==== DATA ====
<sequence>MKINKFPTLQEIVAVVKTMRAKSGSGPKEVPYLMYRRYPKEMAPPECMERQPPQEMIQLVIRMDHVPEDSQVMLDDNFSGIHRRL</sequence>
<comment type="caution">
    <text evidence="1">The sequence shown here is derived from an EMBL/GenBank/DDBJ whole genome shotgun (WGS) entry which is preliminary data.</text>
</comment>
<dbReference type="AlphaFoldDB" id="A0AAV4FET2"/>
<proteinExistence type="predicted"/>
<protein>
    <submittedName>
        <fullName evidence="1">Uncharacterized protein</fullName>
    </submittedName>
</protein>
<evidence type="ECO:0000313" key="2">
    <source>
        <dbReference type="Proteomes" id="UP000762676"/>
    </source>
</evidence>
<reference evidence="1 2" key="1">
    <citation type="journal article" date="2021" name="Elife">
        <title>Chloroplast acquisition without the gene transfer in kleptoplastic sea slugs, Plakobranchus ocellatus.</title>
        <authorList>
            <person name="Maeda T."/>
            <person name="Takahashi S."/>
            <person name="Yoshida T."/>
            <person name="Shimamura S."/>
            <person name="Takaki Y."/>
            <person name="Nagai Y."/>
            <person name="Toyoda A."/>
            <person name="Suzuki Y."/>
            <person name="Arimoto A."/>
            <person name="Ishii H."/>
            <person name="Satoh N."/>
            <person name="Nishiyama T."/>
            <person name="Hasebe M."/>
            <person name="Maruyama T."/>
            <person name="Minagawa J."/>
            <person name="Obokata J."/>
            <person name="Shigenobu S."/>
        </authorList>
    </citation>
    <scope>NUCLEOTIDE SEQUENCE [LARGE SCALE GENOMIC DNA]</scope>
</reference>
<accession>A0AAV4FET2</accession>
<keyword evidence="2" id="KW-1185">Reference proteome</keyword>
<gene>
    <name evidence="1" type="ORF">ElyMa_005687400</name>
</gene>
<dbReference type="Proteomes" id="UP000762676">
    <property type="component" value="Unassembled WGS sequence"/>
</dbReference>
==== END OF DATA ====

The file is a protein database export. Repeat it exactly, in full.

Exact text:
<sequence>MKINKFPTLQEIVAVVKTMRAKSGSGPKEVPYLMYRRYPKEMAPPECMERQPPQEMIQLVIRMDHVPEDSQVMLDDNFSGIHRRL</sequence>
<comment type="caution">
    <text evidence="1">The sequence shown here is derived from an EMBL/GenBank/DDBJ whole genome shotgun (WGS) entry which is preliminary data.</text>
</comment>
<dbReference type="AlphaFoldDB" id="A0AAV4FET2"/>
<proteinExistence type="predicted"/>
<protein>
    <submittedName>
        <fullName evidence="1">Uncharacterized protein</fullName>
    </submittedName>
</protein>
<evidence type="ECO:0000313" key="2">
    <source>
        <dbReference type="Proteomes" id="UP000762676"/>
    </source>
</evidence>
<reference evidence="1 2" key="1">
    <citation type="journal article" date="2021" name="Elife">
        <title>Chloroplast acquisition without the gene transfer in kleptoplastic sea slugs, Plakobranchus ocellatus.</title>
        <authorList>
            <person name="Maeda T."/>
            <person name="Takahashi S."/>
            <person name="Yoshida T."/>
            <person name="Shimamura S."/>
            <person name="Takaki Y."/>
            <person name="Nagai Y."/>
            <person name="Toyoda A."/>
            <person name="Suzuki Y."/>
            <person name="Arimoto A."/>
            <person name="Ishii H."/>
            <person name="Satoh N."/>
            <person name="Nishiyama T."/>
            <person name="Hasebe M."/>
            <person name="Maruyama T."/>
            <person name="Minagawa J."/>
            <person name="Obokata J."/>
            <person name="Shigenobu S."/>
        </authorList>
    </citation>
    <scope>NUCLEOTIDE SEQUENCE [LARGE SCALE GENOMIC DNA]</scope>
</reference>
<accession>A0AAV4FET2</accession>
<keyword evidence="2" id="KW-1185">Reference proteome</keyword>
<gene>
    <name evidence="1" type="ORF">ElyMa_005687400</name>
</gene>
<dbReference type="Proteomes" id="UP000762676">
    <property type="component" value="Unassembled WGS sequence"/>
</dbReference>